Xuan Wei's mutating people

Indoor air pollution increases lung cancer risk

Published: Sunday 31 October 2004

Use of coal for cooking pollut (Credit: Jeff Booth)residents of China's Xuan Wei county, exposed to coal emissions indoor, carry genetic mutations that greatly increase their risk of developing lung cancer. These are the findings of a study by researchers from the us-based University of Pittsburgh and University of Michigan. The lung cancer mortality rate among some communities in Xuan Wei is 20 times more than the country's national average.

The indoor coal emissions can be mainly attributed to cooking and heating of homes. In many homes of Xuan Wei, exposure levels to polycyclic aromatic hydrocarbons (generated during cooking with smoky coal) are similar to those experienced by coke oven workers (who are said to be most vulnerable to lung cancer because of coal combustion).

During the study, the researchers analysed sputum samples from the bronchial tract of 92 individuals who did not show symptoms of lung cancer; these subjects were screened for p53 and k-ras mutations. Damage to both p53, a tumour suppressor gene that prevents normal cells from turning into tumour cells, and k-ras, a gene that transforms a cell into a cancerous one, is fundamental to the development of a vast majority of cancers. Mutations to both p53 and k-ras are primarily caused by chemicals called polycyclic aromatic hydrocarbons.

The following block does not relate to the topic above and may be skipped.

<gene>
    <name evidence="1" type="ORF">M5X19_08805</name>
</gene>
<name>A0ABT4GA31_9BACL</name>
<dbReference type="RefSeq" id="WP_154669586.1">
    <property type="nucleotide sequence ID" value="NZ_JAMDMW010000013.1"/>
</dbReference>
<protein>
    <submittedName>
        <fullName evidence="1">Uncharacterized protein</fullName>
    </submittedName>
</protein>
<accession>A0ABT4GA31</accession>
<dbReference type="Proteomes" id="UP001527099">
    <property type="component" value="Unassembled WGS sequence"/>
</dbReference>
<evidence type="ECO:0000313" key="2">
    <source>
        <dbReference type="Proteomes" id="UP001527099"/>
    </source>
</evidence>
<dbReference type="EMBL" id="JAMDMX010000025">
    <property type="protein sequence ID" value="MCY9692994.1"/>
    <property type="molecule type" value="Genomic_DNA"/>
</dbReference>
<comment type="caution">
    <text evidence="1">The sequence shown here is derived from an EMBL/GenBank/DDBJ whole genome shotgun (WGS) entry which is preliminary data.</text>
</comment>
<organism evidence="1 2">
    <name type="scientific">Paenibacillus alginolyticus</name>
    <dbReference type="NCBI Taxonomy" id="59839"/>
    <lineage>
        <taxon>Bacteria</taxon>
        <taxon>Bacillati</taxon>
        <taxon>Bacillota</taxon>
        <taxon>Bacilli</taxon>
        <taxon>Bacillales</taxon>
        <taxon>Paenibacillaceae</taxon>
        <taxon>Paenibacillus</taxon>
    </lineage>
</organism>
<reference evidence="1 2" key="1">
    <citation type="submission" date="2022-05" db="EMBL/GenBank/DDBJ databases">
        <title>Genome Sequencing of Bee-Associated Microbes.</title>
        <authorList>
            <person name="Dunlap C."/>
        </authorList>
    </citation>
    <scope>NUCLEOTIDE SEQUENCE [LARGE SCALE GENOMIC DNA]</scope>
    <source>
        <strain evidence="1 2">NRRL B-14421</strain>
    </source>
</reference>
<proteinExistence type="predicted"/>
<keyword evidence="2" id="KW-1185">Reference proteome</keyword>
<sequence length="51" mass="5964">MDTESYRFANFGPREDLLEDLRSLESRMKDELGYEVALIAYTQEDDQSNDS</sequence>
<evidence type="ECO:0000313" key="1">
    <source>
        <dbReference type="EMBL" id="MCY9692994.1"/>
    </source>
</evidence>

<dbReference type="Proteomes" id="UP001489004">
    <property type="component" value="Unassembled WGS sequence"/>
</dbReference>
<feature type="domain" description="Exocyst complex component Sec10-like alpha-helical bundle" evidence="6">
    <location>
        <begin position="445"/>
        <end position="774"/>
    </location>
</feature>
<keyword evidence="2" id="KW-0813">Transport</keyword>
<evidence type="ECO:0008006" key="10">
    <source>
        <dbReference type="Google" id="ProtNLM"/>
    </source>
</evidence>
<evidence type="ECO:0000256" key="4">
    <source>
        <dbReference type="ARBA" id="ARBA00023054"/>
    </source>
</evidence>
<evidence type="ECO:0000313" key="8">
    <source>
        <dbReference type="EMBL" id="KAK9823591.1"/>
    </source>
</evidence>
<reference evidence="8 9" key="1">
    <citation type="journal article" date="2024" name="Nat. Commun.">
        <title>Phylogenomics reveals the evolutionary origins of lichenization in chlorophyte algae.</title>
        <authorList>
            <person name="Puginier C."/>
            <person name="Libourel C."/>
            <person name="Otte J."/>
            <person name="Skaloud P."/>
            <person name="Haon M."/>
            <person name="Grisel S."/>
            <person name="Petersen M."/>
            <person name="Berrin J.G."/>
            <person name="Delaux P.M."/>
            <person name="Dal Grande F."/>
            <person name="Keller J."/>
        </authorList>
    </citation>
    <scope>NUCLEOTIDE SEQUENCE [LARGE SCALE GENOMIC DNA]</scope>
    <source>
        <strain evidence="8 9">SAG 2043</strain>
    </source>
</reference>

The researchers found that 15 individuals, or 16.3 per cent of the subjects, had genetic mutations; 13 individuals tested positive for p53 mutations; one tested positive for k-ras mutation and one tested positive for both.

According to Phouthone Keohavong, one of the study authors, the findings reinforce their previous study results -- it was found that the frequencies and types of k-ras and p53 mutations in women from Xuan Wei who were non-smokers were similar to the mutations found in men from Xuan Wei who smoked. "Tobacco smoking is rare in women from Xuan Wei, yet they have a high lung cancer death rate," says Keohavong, adding: "This is because they start the fire for cooking and spend more time inside homes that lack ventilation. Therefore, they are more likely to be exposed to potentially dangerous emissions." He feels raising awareness about the adverse effects of indoor air pollution among Xuan Wei's people can help save many lives.

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